[Artist and activist, b. 1954, Redbank, New Jersey, d. 1990, New York.]
To me, photographs are like words and I generally will place many photographs together or print them one inside the other in order to construct a free-floating sentence that speaks about the world I witness.
[Writer, theorist, and critic, b. 1933, New York, d. 2004, New York.]
Only that which narrates can make us understand.
[Photographer, b. 1944, Aimores, Minas Gerias, Brazil, lives in Paris and Brazil.]
I’m not an artist. An artist makes an object. Me, it’s not an object, I work in history, I’m a storyteller.
[Photographer, b. 1928, New York, d. 1984, Tijuana, Mexico.]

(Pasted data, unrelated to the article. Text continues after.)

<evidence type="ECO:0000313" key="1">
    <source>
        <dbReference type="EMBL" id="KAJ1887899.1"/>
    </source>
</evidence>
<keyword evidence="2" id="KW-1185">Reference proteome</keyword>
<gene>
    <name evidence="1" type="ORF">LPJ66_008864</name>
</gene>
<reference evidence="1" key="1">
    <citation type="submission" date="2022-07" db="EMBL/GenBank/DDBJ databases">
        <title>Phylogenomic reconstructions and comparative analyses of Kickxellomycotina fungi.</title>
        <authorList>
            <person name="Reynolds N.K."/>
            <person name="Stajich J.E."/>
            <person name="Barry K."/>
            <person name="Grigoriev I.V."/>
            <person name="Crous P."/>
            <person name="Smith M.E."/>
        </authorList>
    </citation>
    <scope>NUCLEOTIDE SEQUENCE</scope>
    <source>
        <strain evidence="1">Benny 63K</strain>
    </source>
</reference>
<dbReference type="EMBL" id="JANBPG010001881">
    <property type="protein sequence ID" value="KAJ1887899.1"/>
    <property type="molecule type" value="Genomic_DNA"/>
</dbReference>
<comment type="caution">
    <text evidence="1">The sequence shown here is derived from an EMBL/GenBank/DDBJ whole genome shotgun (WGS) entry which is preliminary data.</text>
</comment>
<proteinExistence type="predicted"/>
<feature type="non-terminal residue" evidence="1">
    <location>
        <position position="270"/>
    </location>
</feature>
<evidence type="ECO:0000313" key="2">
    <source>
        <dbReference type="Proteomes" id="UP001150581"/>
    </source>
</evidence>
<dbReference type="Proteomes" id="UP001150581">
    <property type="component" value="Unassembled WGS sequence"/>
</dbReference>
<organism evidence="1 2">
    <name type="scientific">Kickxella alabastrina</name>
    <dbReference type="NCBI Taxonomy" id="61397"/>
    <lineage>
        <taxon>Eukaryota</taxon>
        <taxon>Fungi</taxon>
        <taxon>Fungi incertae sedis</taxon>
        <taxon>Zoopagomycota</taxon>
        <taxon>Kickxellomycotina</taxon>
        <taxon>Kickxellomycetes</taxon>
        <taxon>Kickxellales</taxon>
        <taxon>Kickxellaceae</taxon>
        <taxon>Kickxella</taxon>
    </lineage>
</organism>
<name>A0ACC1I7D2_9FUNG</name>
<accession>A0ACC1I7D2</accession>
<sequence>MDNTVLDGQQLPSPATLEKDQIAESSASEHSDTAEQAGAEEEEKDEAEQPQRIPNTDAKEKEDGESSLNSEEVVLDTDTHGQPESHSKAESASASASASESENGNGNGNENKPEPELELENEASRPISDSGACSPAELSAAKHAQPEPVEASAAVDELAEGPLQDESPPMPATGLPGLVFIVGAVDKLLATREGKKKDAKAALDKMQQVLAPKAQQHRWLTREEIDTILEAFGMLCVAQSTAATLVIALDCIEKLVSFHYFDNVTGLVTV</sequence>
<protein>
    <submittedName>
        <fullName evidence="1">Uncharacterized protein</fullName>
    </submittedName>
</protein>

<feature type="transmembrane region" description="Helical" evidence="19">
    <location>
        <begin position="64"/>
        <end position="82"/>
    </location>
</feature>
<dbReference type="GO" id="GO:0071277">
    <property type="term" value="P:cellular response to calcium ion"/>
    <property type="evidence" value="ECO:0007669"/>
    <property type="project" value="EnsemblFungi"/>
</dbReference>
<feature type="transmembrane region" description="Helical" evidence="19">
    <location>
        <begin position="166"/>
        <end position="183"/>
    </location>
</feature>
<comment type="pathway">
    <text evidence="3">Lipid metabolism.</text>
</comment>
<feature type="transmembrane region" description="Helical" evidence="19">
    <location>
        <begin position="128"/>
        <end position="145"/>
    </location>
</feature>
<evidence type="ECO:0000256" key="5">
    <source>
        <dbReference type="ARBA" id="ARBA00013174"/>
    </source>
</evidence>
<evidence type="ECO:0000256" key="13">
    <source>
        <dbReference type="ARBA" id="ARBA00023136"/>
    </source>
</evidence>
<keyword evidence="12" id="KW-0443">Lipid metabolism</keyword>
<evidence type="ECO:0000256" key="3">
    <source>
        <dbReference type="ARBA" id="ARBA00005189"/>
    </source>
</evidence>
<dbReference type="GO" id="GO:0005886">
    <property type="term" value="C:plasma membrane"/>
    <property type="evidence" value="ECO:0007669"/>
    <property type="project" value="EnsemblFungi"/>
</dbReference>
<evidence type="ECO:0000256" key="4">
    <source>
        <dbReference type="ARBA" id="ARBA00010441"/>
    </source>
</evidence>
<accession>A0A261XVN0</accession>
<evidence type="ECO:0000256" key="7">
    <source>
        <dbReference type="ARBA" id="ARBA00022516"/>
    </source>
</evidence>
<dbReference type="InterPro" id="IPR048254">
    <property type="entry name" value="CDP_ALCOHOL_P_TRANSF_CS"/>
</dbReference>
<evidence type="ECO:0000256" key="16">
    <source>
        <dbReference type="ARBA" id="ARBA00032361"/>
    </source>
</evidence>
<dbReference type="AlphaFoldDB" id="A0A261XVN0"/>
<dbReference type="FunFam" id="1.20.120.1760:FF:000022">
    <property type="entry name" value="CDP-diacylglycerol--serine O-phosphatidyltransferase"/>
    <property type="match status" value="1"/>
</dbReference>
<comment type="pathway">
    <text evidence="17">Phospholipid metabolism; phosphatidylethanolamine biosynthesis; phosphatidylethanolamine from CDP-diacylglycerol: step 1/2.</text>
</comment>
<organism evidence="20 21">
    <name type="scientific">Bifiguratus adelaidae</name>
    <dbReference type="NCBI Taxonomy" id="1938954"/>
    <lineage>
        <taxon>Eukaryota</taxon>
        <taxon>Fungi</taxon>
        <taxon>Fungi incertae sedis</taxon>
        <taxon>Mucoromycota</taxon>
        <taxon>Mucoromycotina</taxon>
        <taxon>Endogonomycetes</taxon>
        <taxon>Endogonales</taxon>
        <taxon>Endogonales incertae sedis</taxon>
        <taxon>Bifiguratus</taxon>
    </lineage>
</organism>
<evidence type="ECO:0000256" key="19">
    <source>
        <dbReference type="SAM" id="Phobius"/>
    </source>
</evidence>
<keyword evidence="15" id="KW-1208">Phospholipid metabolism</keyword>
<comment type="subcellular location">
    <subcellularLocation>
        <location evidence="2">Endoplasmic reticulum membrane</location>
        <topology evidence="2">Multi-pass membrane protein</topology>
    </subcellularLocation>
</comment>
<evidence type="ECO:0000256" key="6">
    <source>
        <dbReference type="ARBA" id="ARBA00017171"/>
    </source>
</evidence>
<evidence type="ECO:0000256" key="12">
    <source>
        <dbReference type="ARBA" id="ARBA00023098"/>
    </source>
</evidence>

I think that there isn’t a photograph in the world that has any narrative ability... They do not tell stories—they show you what something looks like. To a camera.
[Photographer and filmmaker, b. 1943, Tulsa, Oklahoma, lives in New York.]
... I wanted to be a storyteller, tell a story. Which I hate to even admit to now, because I hate photojournalism so badly.
[Photographer, b. 1949, Los Angeles, lives in San Francisco.]
In spite of recent trends towards fabricating photographic narratives, I find, more than ever, traditional photographic capture—the “discovery” of found narratives—deeply compelling.
[Photographer, b. 1946, Floral Park, Long Island, d. 1989, Boston, Massachusetts.]
I wasn’t setting out to make a statement, that isn’t the way I work. The statement grows out of what I do.
[Artist, b. 1954, Glen Ridge, New Jersey, lives in New York.]
The still must tease with the promise of a story the viewer of it itches to be told.